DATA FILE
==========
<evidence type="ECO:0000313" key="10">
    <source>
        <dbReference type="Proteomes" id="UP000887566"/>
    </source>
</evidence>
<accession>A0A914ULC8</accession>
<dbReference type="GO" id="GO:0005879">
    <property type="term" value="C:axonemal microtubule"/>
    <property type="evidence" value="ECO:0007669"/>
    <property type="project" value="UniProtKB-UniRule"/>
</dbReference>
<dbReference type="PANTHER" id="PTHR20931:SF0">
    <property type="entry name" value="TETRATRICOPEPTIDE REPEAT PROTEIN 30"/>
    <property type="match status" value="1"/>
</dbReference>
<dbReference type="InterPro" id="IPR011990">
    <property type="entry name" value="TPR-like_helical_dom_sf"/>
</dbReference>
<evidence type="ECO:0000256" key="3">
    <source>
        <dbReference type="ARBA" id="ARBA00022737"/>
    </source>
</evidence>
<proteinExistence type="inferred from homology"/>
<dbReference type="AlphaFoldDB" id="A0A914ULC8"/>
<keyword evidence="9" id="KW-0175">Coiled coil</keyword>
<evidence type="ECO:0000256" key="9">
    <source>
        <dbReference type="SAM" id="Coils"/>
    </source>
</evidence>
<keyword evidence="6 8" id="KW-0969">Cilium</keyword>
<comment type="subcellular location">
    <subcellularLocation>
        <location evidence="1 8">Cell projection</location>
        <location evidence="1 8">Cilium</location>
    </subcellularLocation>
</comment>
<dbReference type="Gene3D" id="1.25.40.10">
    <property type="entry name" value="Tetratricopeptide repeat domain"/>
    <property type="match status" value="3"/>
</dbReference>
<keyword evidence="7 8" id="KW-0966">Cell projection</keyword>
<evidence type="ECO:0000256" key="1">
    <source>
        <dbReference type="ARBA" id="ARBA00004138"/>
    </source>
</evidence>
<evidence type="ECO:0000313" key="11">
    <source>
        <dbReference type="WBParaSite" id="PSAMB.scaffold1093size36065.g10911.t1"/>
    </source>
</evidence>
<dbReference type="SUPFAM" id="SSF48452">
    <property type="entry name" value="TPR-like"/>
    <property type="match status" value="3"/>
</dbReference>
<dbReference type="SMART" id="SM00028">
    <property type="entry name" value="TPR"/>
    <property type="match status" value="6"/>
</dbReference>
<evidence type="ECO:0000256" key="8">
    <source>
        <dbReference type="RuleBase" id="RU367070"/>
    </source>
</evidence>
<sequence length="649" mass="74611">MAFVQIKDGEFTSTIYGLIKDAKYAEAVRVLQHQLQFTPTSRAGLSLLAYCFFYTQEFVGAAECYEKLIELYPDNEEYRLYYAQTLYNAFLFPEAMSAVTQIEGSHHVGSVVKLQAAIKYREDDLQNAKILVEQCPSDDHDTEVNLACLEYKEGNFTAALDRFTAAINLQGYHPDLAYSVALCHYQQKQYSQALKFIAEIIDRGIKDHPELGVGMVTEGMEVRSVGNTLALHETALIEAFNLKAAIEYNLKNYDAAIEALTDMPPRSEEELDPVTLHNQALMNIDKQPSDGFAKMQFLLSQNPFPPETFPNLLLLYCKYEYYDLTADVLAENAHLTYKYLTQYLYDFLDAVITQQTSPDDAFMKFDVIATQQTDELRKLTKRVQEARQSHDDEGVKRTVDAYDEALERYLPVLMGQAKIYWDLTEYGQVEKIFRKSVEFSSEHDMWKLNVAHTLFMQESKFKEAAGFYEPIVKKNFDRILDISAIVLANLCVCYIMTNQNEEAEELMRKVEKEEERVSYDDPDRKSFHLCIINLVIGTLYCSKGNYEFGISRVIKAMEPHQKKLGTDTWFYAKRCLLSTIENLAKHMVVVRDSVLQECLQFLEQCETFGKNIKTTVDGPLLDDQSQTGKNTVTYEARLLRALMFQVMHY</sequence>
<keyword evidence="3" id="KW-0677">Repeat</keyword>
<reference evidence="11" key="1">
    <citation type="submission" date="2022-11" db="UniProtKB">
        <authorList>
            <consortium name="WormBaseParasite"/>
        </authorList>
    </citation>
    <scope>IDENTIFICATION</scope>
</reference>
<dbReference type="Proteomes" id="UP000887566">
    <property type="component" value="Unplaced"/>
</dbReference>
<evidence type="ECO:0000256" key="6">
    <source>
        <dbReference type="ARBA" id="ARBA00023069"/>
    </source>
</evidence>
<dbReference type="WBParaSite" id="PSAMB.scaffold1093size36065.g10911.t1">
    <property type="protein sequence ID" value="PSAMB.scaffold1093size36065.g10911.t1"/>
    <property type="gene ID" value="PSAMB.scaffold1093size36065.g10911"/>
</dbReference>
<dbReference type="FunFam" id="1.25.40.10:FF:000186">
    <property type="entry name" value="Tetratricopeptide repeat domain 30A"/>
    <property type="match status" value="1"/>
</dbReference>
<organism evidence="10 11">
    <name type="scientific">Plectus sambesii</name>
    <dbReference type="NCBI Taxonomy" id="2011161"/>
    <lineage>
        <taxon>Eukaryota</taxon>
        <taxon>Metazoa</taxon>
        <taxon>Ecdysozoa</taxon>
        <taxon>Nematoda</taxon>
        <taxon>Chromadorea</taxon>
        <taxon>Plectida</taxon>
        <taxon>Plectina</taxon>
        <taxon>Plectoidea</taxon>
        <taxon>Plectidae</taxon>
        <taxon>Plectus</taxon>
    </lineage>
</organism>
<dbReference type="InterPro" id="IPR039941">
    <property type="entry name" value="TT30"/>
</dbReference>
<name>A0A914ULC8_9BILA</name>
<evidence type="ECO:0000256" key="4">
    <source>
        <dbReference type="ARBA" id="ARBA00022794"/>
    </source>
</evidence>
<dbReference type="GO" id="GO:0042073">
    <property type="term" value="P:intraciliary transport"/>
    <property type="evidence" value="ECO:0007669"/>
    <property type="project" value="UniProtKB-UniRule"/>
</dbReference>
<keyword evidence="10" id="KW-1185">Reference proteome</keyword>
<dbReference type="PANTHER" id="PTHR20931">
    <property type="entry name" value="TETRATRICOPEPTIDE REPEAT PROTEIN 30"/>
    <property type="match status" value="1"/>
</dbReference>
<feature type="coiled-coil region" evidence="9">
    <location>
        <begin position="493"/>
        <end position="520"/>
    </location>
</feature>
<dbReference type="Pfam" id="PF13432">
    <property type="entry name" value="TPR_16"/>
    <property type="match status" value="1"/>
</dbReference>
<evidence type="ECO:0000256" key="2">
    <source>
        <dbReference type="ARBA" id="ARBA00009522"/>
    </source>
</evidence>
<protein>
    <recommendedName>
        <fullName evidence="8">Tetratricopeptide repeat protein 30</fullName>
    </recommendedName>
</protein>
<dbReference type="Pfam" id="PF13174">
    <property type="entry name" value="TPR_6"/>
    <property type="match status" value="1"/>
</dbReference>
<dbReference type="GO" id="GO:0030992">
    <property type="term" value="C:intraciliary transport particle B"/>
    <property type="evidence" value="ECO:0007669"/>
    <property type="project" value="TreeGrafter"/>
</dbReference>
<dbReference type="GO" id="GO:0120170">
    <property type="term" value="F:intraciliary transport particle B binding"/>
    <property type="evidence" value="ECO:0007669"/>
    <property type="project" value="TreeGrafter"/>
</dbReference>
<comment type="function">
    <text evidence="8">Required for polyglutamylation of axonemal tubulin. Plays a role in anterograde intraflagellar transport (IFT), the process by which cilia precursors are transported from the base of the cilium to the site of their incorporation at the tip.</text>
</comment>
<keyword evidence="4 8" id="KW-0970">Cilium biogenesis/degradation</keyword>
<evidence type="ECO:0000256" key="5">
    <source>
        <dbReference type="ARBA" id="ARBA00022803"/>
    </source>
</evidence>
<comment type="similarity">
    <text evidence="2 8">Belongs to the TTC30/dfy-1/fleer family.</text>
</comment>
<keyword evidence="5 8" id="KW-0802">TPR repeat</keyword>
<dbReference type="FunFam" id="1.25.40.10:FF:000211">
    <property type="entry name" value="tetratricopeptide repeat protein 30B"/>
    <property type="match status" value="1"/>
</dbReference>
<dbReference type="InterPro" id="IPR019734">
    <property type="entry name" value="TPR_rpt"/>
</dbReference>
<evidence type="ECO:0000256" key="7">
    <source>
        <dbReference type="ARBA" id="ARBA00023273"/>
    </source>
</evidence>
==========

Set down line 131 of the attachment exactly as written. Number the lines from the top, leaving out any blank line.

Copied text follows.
        <end position="520"/>